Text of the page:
The benefits of recruiting young people image

The benefits of recruiting young people

Most UK businesses operate in mature markets and face challenges with regard to profitability, efficiency and productivity. We want to share with you our thoughts on the benefits of recruiting young people and how it can help address these primary challenges.

There are many articles out there that talk about the benefits of recruiting young people and they often refer to having an enthusiastic and energetic workforce. But there are more benefits to recruiting young people than this alone.

If you find an applicant with the right positive attitude and behaviours these can been channelled, skills can be taught and commercial awareness overlaid. Experience sometimes comes with baggage, so experience is not always a positive because it often can be coupled with scepticism and resistance to change.

Recruiting young people allows you to create the dream team. A team with all the right attributes and the eagerness to learn on the job can only lead to good things for the business.

Employee engagement

When it comes to recruiting or setting up a programme to bring young people into the business, it is more likely to be a success if you get buy-in from the whole company.

Your employees need to invest and believe in what you’re doing.

Most people know or have younger relatives or friends and will appreciate your business helping those less experienced get started in their careers.

We spoke to a group of graduates who had successfully progressed through a graduate scheme that was implemented by Access Generation’s founder, Chris Tarry. We talked to the graduates about the benefits of recruiting young people and here’s what some of them told us…

28-year-old Greg started his career on a graduate scheme and spoke to us about the benefits of recruiting young people.

He said: “It’s not the easiest path to take because you have to take time to nurture them. But if you want people who buy into your business then the home-grown approach is ideal. Go with them on the journey and you will get loyal employees.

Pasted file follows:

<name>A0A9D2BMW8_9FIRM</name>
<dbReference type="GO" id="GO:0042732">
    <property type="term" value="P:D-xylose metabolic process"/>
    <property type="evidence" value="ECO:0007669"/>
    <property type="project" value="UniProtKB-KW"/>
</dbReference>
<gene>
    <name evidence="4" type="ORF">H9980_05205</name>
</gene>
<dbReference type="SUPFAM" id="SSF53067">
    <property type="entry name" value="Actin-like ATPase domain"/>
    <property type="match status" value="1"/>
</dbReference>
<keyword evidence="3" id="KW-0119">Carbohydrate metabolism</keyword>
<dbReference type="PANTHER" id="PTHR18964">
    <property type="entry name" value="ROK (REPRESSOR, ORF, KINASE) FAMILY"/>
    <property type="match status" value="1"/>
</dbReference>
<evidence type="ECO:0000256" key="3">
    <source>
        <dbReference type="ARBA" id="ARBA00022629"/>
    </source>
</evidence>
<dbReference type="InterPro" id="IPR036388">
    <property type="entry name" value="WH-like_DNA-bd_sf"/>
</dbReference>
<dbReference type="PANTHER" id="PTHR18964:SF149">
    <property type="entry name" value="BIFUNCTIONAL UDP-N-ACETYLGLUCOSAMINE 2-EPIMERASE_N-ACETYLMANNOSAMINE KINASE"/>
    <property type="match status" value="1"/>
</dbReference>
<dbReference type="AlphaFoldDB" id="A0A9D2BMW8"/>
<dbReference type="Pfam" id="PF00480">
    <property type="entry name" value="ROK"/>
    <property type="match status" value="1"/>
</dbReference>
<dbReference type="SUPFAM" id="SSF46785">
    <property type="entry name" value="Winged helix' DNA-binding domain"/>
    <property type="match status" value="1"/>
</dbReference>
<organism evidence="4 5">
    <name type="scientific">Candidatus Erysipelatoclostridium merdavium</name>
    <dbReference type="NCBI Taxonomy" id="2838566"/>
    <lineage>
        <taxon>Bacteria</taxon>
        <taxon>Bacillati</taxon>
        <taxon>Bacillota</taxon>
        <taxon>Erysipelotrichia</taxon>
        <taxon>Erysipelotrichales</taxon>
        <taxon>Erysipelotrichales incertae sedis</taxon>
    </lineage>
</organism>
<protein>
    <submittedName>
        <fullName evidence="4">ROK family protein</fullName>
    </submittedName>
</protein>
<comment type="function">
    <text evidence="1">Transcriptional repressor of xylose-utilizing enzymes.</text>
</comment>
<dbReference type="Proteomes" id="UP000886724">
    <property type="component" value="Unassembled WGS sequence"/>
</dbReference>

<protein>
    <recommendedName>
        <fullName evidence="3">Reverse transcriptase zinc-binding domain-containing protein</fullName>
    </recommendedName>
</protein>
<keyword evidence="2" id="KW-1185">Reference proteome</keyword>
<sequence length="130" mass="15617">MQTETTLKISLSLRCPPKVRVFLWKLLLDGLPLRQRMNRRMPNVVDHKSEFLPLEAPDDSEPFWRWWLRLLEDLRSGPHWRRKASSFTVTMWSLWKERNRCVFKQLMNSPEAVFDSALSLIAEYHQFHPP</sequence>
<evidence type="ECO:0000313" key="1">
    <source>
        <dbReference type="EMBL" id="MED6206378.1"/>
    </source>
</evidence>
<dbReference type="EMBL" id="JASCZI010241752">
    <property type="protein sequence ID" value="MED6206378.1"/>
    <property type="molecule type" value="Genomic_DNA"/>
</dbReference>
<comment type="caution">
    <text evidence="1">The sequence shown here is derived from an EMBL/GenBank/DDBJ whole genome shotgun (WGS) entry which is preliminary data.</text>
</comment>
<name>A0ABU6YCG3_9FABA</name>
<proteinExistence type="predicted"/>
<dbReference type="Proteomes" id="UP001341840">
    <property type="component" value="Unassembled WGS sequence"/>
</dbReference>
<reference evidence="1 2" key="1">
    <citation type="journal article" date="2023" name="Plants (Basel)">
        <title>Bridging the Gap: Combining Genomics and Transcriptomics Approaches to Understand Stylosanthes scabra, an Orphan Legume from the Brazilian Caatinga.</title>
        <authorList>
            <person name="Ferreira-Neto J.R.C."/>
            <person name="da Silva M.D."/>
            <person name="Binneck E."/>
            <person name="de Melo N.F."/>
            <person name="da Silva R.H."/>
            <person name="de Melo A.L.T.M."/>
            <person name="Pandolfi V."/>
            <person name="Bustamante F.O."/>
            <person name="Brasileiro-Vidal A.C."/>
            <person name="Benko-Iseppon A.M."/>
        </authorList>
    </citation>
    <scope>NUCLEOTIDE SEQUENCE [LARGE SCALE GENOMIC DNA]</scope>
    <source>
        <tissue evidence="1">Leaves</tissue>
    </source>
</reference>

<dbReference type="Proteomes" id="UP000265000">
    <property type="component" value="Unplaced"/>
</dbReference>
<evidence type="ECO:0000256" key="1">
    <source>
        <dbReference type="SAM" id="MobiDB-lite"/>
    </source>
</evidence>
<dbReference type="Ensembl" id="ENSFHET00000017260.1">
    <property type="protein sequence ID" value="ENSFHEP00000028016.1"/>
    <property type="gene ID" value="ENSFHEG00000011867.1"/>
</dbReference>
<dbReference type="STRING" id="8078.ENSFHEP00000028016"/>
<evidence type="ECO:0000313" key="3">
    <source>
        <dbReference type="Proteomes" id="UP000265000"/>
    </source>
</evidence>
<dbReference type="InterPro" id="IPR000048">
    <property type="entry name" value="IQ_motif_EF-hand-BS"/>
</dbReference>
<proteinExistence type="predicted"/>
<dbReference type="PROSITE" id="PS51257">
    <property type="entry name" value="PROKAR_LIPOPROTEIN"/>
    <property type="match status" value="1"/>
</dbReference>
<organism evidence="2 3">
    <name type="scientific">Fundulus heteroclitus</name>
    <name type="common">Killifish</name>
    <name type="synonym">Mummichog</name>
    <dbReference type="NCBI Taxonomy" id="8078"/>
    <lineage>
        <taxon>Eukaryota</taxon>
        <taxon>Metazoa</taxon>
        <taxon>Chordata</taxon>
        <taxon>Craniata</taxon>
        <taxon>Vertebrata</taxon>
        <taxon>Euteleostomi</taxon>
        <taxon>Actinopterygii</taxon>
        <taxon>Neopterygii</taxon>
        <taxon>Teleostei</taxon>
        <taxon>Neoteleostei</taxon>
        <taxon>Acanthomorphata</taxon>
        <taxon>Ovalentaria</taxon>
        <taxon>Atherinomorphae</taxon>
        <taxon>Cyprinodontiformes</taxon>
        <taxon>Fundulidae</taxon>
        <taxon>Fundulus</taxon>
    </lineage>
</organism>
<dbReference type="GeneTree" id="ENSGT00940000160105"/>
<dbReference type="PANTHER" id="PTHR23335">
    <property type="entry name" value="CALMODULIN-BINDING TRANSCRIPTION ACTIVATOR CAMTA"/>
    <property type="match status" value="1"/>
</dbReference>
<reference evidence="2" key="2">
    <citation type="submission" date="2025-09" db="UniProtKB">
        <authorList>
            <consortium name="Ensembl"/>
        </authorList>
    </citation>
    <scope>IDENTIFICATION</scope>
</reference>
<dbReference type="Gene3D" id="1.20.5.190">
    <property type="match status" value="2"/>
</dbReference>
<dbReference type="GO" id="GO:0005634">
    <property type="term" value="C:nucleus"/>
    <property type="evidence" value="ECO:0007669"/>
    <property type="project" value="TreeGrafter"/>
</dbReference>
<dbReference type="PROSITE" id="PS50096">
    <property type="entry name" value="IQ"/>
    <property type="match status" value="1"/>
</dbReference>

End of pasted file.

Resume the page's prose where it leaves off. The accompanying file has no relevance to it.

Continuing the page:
“So if you invest in them, they will invest in you.”

26-year-old Jack said: “Graduate schemes enable organisations to recruit young, hungry talent early on in their career. By doing this, organisations can identify desired competencies, behaviours and mould employees to demonstrate these, which enables them to become more productive and successful in what they do. The most important aspect of employing young people is about moulding people into the company culture early in their career – which creates a sense of fanaticism about the company that they work for.”

Cost saving

Research by Oxford Economics revealed that the cost of replacing an employee costs over £30,000. This includes costs around recruitment, training and development to bring them up to speed on the job.

By recruiting inexperienced young people you have the opportunity to create a new entry level with a lower starting salary. If you get it right once they’re in post too then they’ll be more likely to be loyal to the company and less likely to leave so quickly, which will save you money on unwanted recruitment due to staff turnover.

There are also opportunities to consider alternative routes to recruitment other than through agencies.